Astronomers have found what they say is a huge black hole several million times the size of the Sun that is hurtling through space near a galaxy four billion light years away.
Supermassive black holes are thought to lurk at the centre of most galaxies, including our own Milky Way. But the newly found black hole, the researchers said, may have been kicked out of its home galaxy.
They predict that there could be many such hurtling black holes out there and that the objects, moving at millions of miles per hour, would be completely invisible to telescopes. The black holes, which have so intense gravity that they can tear stars apart, requires almost unimaginable force to move one -- but "gravity waves", or ripples in the fabric of space predicted by Einstein, could "kick" black holes out of their home galaxies, said study leader Francesca Civano of the Harvard-Smithsonian Center for Astrophysics.
"It's hard to believe that a supermassive black hole weighing millions of times the mass of the sun could be moved at all, let alone kicked out of a galaxy at enormous speed," Civano was quoted as saying by the Daily Mail.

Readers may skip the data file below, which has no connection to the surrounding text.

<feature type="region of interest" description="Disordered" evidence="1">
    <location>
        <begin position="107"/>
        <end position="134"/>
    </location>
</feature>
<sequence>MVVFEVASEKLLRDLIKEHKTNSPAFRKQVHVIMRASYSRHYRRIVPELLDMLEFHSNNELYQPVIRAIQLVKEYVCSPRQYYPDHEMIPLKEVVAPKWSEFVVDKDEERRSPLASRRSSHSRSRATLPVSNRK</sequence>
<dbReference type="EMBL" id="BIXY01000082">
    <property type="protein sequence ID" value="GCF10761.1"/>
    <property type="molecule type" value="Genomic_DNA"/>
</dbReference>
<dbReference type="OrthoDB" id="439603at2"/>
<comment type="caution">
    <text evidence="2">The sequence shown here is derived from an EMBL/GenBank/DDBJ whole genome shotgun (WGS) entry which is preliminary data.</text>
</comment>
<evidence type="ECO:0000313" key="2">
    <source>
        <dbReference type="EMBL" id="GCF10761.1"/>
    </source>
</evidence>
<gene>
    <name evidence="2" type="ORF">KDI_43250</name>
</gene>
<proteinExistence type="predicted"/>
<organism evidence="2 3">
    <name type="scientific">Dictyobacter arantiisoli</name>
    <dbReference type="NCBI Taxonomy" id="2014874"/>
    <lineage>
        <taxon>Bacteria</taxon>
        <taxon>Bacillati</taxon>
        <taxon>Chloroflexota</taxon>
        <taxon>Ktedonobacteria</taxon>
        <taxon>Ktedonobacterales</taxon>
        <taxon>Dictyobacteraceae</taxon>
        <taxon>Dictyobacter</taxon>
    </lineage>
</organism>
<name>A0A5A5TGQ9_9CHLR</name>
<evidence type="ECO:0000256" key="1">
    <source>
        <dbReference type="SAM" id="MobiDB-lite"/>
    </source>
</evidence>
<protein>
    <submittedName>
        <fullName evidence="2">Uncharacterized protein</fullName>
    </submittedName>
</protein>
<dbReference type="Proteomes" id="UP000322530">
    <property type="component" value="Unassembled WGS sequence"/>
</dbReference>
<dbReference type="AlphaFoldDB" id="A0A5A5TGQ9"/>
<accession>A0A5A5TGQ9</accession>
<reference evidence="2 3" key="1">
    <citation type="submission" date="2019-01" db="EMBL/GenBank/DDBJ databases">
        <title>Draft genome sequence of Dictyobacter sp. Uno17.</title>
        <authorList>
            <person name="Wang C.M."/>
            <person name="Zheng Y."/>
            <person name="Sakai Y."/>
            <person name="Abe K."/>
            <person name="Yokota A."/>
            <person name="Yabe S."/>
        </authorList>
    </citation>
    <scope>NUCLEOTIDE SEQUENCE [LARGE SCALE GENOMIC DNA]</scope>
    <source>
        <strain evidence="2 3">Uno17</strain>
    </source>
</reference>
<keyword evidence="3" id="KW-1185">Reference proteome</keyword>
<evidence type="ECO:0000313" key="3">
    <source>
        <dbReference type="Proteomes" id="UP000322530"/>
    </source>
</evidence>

"But these new data support the idea that gravitational waves can exert an extremely powerful force. These black holes would be invisible to us because they have consumed all of the gas surrounding them after being thrown out of their home galaxy," said study co-author Laura Blecha, also of CfA.
Civano and her group have been studying a system known as CID-42, located in the middle of a galaxy about four billion light years away. They had previously spotted two distinct, compact sources of optical light in CID-42, using NASA's Hubble Space Telescope.
More optical data from the ground-based Magellan and Very Large Telescopes in Chile supplied a spectrum that suggested the two sources in CID-42 are moving apart at a speed of at least three million miles per hour.
Previous Chandra observations detected a bright X-ray source likely caused by super-heated material around one or more supermassive black holes. However, they could not distinguish whether the X-rays came from one or both of the optical sources because Chandra was not pointed directly at CID-42, giving an X-ray source that was less sharp than usual.